The risks presented by digital currencies far outweigh the benefits, MasterCard has claimed. The global payment processor made these comments in its submission to the UK Treasury’s call for information on digital currencies last November.
According to the four-page submission, obtained by CoinDesk via a freedom of information request,MasterCard doesn’t believe digital currency has many, if any, strong benefits.
It attacks claims of digital currency’s low transaction costs, low payment processing time and strong system safety. The document reads:
“We would argue that, when compared to MasterCard’s network, the claims pertaining to the speed and safety of digital currencies [do] not hold up, not least given that on average it takes 10 minutes for a block to be verified and that digital currencies are far more susceptible to hacking attacks.”
MasterCard goes on to say digital currency transaction costs may currently be lower than those involved in traditional payments methods, but this is because digital currency service providers don’t currently bear the cost of complying with consumer protection and anti-money laundering laws. However, if regulation requiring this is introduced, the company says, the transaction costs will soon rise.
MasterCard’s submission suggests any new regulation the UK government creates should address the current lack of consumer protections in the digital currency space.
One of the risks it flags is that consumers currently have no form of official redress if they use digital currency to make a purchase and the merchant fails to deliver their goods.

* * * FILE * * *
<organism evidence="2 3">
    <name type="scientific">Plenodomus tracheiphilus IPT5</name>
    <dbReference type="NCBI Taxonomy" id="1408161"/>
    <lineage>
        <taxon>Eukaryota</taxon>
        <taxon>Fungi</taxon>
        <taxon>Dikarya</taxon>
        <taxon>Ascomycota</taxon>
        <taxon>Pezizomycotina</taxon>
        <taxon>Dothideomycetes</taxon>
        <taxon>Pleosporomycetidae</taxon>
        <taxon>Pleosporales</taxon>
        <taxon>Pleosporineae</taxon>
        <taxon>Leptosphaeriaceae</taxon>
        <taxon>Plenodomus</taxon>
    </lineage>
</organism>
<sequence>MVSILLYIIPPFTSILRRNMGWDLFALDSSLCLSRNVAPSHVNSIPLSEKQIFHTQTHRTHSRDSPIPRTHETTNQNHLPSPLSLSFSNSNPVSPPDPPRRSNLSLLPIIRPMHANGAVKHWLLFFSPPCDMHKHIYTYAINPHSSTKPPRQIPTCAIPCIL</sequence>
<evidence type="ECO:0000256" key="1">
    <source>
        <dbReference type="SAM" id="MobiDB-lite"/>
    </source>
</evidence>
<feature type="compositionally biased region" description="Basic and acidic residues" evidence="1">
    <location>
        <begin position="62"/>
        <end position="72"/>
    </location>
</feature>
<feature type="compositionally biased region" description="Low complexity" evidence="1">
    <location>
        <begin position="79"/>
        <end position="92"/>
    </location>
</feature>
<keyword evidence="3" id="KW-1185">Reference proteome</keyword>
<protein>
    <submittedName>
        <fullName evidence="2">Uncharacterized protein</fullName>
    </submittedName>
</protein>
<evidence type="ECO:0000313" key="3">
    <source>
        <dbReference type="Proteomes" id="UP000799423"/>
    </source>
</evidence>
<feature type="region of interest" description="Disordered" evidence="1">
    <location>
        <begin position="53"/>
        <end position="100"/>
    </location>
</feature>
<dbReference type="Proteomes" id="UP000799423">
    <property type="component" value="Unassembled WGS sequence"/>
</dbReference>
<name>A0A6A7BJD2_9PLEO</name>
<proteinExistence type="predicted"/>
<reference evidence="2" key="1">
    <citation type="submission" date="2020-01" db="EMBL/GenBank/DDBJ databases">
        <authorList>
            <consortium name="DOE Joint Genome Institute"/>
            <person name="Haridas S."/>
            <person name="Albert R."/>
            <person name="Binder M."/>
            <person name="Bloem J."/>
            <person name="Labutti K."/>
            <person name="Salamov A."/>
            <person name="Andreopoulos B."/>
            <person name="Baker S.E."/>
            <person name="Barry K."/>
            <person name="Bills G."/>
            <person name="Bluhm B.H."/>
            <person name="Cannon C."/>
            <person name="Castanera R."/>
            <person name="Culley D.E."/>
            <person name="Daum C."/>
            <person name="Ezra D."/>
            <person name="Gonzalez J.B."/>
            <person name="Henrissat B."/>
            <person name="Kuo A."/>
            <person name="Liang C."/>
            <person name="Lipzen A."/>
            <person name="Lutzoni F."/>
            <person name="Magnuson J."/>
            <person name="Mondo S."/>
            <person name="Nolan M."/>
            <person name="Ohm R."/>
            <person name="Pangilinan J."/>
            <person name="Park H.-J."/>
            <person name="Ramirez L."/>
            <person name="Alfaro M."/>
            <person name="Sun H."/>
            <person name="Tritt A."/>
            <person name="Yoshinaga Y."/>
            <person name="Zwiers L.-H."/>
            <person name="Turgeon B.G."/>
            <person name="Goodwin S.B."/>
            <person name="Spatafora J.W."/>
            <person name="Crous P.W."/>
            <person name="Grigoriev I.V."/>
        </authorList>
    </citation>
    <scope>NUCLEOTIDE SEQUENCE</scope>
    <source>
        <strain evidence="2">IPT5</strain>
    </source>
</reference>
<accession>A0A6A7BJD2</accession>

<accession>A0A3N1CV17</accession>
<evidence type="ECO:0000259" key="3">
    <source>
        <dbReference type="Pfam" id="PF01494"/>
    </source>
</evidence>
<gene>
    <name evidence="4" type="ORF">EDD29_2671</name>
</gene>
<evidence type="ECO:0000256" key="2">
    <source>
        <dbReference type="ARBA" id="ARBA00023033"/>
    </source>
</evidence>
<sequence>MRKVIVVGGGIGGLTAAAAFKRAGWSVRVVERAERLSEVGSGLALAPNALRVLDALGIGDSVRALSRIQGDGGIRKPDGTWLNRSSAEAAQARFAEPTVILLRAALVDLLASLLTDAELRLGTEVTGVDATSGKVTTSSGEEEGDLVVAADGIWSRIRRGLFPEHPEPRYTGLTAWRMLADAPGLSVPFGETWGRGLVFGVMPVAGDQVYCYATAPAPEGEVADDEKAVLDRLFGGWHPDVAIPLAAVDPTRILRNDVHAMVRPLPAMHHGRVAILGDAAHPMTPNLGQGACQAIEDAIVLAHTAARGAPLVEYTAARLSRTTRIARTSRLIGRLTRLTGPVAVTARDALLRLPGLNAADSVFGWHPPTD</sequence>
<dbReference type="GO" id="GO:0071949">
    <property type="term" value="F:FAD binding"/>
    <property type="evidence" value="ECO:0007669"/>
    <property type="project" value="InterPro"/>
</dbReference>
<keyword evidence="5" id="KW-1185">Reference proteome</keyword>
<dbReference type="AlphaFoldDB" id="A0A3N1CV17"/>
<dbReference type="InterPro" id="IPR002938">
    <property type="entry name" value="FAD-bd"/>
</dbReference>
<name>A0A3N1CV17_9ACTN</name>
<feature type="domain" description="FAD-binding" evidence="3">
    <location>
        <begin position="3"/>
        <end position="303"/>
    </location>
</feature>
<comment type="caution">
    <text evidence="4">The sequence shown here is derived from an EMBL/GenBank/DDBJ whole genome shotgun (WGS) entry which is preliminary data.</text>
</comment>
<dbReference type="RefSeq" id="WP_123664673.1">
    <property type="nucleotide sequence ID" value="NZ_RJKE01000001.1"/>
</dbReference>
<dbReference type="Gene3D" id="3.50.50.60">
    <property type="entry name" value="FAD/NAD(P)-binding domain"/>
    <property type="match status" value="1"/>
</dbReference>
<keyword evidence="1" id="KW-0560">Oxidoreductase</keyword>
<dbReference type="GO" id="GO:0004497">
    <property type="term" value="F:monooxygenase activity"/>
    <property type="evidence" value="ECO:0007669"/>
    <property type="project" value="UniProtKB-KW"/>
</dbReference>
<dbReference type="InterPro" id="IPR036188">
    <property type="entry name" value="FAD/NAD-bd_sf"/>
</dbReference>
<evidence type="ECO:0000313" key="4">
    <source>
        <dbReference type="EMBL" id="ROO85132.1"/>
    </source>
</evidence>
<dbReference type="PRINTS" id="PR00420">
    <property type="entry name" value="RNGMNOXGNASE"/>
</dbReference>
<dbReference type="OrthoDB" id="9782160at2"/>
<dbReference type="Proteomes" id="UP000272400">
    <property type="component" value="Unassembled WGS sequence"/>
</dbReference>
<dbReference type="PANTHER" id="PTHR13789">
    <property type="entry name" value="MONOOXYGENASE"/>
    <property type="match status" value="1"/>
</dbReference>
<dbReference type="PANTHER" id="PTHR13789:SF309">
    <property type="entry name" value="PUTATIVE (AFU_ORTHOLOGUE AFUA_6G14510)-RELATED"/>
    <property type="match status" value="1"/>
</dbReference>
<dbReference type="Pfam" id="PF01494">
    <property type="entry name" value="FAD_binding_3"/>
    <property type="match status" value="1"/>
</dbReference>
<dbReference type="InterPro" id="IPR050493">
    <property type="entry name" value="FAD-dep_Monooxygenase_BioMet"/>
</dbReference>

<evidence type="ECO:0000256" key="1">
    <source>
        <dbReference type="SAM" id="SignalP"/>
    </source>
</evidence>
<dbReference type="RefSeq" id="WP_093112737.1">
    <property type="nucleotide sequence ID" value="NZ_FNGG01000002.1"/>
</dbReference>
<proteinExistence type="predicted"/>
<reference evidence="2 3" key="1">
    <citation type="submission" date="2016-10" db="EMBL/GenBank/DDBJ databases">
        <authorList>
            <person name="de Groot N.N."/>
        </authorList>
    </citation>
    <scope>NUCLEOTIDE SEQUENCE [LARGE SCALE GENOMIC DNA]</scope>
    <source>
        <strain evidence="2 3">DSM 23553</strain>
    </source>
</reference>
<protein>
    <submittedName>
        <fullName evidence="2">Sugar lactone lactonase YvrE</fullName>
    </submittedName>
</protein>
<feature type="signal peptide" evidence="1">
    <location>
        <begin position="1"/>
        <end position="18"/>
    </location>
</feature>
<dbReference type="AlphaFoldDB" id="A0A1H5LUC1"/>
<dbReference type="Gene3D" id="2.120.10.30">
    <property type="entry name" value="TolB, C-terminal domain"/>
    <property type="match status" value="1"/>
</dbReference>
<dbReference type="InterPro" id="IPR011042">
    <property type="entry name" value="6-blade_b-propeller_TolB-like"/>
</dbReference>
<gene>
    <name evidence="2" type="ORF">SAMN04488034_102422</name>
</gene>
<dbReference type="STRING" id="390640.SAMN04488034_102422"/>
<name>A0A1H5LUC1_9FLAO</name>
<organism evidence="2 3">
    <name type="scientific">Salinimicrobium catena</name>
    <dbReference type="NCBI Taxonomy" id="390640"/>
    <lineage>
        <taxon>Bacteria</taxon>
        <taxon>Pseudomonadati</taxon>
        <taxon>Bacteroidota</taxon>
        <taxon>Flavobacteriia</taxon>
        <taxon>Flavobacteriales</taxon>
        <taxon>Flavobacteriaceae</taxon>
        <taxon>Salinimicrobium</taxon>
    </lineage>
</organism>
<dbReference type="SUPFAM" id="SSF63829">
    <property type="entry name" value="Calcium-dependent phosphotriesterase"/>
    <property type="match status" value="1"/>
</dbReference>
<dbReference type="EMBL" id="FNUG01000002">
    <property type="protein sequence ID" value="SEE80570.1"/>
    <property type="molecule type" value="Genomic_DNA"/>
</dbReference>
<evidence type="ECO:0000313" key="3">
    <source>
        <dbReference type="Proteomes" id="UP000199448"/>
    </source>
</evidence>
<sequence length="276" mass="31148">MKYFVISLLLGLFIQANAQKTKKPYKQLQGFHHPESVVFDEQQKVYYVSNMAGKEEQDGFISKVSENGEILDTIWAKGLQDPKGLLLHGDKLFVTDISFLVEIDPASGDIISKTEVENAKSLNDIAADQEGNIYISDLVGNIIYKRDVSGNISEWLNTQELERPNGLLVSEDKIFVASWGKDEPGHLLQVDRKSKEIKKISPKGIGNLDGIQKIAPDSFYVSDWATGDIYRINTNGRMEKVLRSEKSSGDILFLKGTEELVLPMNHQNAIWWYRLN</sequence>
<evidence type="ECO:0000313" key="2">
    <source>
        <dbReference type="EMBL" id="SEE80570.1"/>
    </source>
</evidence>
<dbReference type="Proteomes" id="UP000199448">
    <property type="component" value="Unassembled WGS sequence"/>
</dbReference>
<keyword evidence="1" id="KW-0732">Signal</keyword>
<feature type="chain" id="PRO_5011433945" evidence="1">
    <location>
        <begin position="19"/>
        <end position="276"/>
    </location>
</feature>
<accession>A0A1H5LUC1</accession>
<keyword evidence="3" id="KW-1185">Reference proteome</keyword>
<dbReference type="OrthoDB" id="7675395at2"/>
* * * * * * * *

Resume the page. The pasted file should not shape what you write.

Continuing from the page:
To further highlight the safety of the existing financial system in comparison, the document references the UK’s Financial Services Compensation Scheme, which guarantees customers of registered companies up to £85,000 per person in compensation if the firm goes out of business.
The response makes numerous references to the high-profile failure of bitcoin exchange Mt Gox, highlighting how customers can suffer due to the lack of protections in the digital currency space.
MasterCard also believes bitcoin users are in danger as the cost of mining bitcoins will rise when usage of the currency increases, until the cost becomes unsustainable. It continues:
“To achieve economies of scale, the higher marginal costs of digital currencies will lead to a reduction in the number of miners down to a monopoly miner, defeating the original design of digital currencies and opening them up to system-wide fraud.”
MasterCard suggests the government should create regulation that addresses the risks associated with cryptocurrency while still enabling lawful digital currency businesses to “flourish”.
The “current blockchain process” doesn’t provide sufficient transparency, it says, and regulation should require all transactions to go through regulated and transparent administrators, which would be supervised by relevant domestic, European or global authorities.
Digital currency companies should also be licensed and supervised in the same way non-bank money transmitters are. They should be required to “perform Know Your Customer checks, maintain an AML program, file suspicious activity reports and address cybersecurity vulnerabilities”.
Finally, MasterCard believes the government should develop consumer protections which would force digital currency companies to create a formal consumer complaint process and enable the reversal of unauthorised charges.
Other companies to submit responses to the call for information include Accenture and Citi.
Accenture suggested in its response that the UK government should consider regulating bitcoin wallets, applying the same identification requirements as it does to bank accounts.
Citi’s Treasury and Trade Services Technology and Innovation Team, on the other hand, suggested the Treasury should think about creating its own digital currency.
View MasterCard’s full response below: